Your home is more than just a place to live, it’s an investment in your future. As one of the most reliable sources for building wealth, your home is the Swiss Army knife of savings tools. While it provides shelter, it also provides long-term financial opportunities that can improve your life. Learn three long-term savings strategies that homeowners can use to leverage their home as a source of financial freedom.
1. Invest in Home Upgrades That Pay You Back
Owning a home comes with several non-negotiable expenses, and one of them is utility bills. To live in a fully functioning, safe, and habitable home, power, water, and waste services are a given. What’s not a given is how expensive they have to be.
Your home’s location largely determines what type of utilities you have access to. In rural areas, homes often feature their own well and septic systems, which can flatten monthly bills. However, maintenance, repair, and replacement responsibilities fall on the homeowner.
One broad opportunity available to homeowners across the country is solar installation, which can result in major long-term savings. Solar power has come a long way since its inception, and it’s more affordable than ever, especially with leasing options. Across the board, homeowners using solar panels save an average of $1,500 annually on their utility bills. Plus, homeowners can qualify for tax credits and rebates from federal and state governments and even their electric utility.
The obvious upside to solar installation is the savings, but what a homeowner does with those savings matters, too. An extra $125 invested in the market for 25 years at a 6% return will net over $80,000. This big payout can help cover a large future expense like a child’s college education, or it can boost your retirement savings.
2. Budget for Maintenance and Improvement Costs
When you think about your monthly living expenses, it’s easy to skip over the potential expenses versus the hard costs. However, most experts recommend saving between 1% and 4% of your home’s value each year for maintenance costs. On a $250,000 home, this means you should be saving between $2,500 and $10,000.
If these numbers have your jaw scraping the keyboard, you’re not alone. But sticker shock at this recommended range doesn’t mean you shouldn’t strive to budget strategically. Many people skip this advice and hope for good luck, turning to credit cards or loans when the furnace goes out.
Instead, determine a manageable amount to save for both rainy-day and Pinterest-worthy improvements. If the recommended amounts are out of reach, don’t despair. Set up an automatic transfer to your linked savings account on your payday to meet your biweekly savings goal. Label your savings account with a name that’s motivating like “Home Emergency Fund” or “New Kitchen.” This can cement the purpose of the fund, deterring the temptation to dip into it for other uses.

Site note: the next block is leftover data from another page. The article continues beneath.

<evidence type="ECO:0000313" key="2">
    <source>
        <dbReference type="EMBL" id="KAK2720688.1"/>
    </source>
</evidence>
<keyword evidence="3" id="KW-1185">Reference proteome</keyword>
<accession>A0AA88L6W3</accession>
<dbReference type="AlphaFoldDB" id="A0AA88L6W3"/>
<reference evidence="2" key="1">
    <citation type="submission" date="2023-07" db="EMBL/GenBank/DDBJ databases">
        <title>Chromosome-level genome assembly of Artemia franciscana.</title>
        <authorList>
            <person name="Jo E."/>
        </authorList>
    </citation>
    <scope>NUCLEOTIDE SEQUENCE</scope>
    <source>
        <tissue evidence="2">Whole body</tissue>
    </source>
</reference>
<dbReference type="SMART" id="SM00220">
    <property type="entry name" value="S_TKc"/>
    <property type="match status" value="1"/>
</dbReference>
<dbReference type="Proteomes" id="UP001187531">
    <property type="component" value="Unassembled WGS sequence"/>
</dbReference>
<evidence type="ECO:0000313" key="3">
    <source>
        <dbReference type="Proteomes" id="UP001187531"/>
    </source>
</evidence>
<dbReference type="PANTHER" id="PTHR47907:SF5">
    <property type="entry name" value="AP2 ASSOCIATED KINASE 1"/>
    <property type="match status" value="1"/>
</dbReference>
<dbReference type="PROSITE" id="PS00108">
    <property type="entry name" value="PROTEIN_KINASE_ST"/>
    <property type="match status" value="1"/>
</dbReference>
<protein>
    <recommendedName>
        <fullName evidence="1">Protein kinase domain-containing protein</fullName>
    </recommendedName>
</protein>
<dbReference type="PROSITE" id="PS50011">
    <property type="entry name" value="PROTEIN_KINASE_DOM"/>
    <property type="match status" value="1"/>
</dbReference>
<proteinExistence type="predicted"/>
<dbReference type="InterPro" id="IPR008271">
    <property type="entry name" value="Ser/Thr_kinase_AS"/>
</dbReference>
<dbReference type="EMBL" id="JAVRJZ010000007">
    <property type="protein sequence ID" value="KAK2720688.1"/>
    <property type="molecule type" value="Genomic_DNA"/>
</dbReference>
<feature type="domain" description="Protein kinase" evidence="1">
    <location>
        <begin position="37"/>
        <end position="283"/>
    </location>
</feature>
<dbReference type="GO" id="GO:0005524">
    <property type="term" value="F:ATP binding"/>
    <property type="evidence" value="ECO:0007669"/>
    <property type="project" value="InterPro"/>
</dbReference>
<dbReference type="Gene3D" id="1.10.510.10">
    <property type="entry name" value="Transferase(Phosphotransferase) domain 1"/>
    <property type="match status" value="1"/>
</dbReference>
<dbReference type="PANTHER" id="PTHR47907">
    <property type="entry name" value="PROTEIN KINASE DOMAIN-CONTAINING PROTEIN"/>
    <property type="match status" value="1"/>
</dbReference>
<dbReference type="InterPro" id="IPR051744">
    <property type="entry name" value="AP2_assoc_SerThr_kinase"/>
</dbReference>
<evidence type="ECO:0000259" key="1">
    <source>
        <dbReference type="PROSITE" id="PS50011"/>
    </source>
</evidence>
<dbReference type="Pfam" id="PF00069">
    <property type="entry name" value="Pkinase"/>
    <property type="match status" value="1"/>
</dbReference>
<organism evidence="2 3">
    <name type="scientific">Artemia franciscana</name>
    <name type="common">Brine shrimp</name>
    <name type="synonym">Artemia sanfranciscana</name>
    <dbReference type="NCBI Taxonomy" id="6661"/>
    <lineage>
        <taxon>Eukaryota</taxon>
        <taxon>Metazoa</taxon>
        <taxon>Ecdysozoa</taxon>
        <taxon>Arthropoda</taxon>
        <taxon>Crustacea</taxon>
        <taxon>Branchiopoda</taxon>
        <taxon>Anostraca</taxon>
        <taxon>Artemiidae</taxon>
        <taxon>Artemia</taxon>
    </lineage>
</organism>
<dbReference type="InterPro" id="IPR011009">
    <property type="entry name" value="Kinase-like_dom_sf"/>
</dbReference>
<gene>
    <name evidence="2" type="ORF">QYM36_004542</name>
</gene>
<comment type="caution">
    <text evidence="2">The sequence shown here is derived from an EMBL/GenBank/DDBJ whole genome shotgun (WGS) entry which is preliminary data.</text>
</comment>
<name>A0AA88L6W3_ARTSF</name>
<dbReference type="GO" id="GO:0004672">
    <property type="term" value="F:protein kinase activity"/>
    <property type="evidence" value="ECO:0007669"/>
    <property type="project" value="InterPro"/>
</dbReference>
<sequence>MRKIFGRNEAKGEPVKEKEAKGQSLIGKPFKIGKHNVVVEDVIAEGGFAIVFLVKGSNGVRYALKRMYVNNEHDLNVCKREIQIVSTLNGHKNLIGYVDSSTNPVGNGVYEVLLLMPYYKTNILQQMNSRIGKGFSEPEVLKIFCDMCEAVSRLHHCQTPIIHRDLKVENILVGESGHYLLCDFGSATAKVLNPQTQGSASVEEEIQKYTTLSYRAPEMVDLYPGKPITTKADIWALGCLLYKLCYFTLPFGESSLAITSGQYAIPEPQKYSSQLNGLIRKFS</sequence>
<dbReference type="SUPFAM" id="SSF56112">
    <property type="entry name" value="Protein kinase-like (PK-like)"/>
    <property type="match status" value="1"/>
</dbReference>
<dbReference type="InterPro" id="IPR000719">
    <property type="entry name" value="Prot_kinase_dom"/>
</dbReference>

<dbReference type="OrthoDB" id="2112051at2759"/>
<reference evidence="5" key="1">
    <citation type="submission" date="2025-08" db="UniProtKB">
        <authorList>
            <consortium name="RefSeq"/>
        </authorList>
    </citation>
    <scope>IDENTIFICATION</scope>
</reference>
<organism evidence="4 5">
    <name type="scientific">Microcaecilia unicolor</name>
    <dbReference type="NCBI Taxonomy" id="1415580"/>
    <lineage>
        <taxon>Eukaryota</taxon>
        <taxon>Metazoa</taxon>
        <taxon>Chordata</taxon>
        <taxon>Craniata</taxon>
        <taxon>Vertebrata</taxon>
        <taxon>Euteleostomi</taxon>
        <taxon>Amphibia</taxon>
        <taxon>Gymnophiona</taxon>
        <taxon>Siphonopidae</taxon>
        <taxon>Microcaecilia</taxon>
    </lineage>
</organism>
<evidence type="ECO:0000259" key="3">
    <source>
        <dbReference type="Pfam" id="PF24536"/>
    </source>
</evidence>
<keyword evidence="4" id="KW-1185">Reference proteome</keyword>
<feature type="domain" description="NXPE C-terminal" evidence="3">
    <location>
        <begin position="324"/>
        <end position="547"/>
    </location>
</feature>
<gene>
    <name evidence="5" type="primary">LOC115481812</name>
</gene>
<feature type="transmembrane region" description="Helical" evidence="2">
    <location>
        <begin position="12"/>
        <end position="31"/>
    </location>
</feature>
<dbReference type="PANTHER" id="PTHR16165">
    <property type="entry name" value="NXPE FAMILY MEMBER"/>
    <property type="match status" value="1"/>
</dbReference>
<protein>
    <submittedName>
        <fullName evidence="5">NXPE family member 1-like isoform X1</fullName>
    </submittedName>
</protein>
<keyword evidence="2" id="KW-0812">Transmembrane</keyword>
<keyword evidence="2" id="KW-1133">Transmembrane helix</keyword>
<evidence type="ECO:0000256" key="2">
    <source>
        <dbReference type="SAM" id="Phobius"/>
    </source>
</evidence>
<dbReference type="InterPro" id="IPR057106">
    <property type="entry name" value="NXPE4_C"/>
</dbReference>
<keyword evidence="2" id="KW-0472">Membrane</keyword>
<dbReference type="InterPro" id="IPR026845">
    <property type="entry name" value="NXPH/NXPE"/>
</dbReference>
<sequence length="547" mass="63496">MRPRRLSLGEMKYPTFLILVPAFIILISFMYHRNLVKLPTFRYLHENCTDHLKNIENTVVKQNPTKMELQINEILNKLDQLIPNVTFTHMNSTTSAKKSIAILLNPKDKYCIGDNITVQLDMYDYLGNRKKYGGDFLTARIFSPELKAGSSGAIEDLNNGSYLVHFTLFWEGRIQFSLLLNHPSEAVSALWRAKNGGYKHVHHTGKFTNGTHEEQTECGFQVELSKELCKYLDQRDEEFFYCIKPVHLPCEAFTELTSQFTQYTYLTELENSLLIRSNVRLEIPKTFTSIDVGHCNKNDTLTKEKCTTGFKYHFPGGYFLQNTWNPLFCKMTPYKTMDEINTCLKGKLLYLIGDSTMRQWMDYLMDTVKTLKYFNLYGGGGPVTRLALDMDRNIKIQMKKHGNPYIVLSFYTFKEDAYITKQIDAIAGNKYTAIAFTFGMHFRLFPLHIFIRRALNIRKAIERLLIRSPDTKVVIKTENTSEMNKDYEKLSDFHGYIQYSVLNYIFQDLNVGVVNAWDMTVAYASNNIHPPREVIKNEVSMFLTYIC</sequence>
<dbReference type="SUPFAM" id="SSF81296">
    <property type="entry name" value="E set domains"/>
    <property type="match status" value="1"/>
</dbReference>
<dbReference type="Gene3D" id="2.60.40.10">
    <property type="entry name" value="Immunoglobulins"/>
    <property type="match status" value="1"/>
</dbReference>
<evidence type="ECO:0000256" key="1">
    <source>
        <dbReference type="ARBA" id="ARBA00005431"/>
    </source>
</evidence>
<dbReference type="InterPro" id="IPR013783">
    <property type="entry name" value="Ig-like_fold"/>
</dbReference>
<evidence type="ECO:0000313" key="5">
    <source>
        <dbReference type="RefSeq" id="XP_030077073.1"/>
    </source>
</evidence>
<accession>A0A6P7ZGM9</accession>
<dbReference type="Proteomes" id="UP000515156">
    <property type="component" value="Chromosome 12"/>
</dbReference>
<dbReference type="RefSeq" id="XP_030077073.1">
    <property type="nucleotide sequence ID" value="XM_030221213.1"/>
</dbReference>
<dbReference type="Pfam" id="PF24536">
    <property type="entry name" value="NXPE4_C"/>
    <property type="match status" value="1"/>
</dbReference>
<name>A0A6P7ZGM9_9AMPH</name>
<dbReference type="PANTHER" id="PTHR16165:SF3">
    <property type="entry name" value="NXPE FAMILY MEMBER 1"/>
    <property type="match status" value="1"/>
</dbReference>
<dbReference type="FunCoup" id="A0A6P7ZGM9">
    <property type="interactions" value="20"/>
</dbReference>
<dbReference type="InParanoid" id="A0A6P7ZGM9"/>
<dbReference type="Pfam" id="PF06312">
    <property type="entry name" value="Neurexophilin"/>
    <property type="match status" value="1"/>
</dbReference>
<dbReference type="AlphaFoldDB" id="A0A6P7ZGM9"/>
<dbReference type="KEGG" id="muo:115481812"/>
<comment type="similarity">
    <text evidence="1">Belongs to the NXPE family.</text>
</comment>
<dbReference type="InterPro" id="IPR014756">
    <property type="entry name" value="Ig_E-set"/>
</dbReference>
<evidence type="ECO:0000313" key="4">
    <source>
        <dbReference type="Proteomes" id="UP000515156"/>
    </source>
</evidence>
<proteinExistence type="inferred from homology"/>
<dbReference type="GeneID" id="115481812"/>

Set yourself a rule that requires you to deposit “found” money, like rebates, into this account. Use shop-through sites like Rakuten for regular purchases and home improvement items to get the best benefit. These rebates are returned to you in cash, not as coupons, so they can grow your savings significantly. Dedicate a portion of your tax refund toward this account, too.
3. Monitor Interest Rates and Area Home Values
Rising interest rates have been making headlines over the last year, and they should be top of mind for you, too. When interest rates are high, the financial benefit of staying in and investing in your current home increases. When they’re low, homeowners are in a better position to leverage their assets for their financial gain.
As you pay down the balance of your mortgage, you’re increasing the equity in your property. If you have a traditional loan, you may not be paying private mortgage insurance. However, if you are, it’s important to monitor your home’s value in proportion to the amount you owe. Generally, PMI premiums fall off once you reach an 80/20 loan value, but they’re tied to the loan’s original terms.
If your home value has increased significantly due to inflation and market conditions, it’s worth requesting an appraisal. You’ll need to pay for the appraisal yourself, which typically costs a few hundred dollars. However, the small upfront investment may give you the data you need to get your lender to cancel your PMI. Use the amount you save each month to boost your savings and investment balances.
Sometimes, it makes sense to refinance your loan for a better rate, which isn’t likely under current market conditions. However, you can put yourself in the best position to qualify for great rates when they do become available by maintaining good credit. Pull your credit reports quarterly to ensure the data the major reporting bureaus have on you is accurate. Keep revolving credit use low, pay your bills on time, and avoid opening new accounts unless it’s necessary.
Growing Your Biggest Appreciating Asset Is Worth the Effort
Owning a home is a big responsibility, but with thoughtful planning, it can pay you back in spades. Beyond providing safety, shelter, and a place to make memories, your home can also transform your family’s financial standing.
If you’re a long-time homeowner, learn more about today’s tax credits and home improvement rebates, many of which have changed significantly. Keep tabs on opportunities related to homeownership and leverage your wealth-building asset to its fullest extent. When you do, your home will do more than put a roof over your head.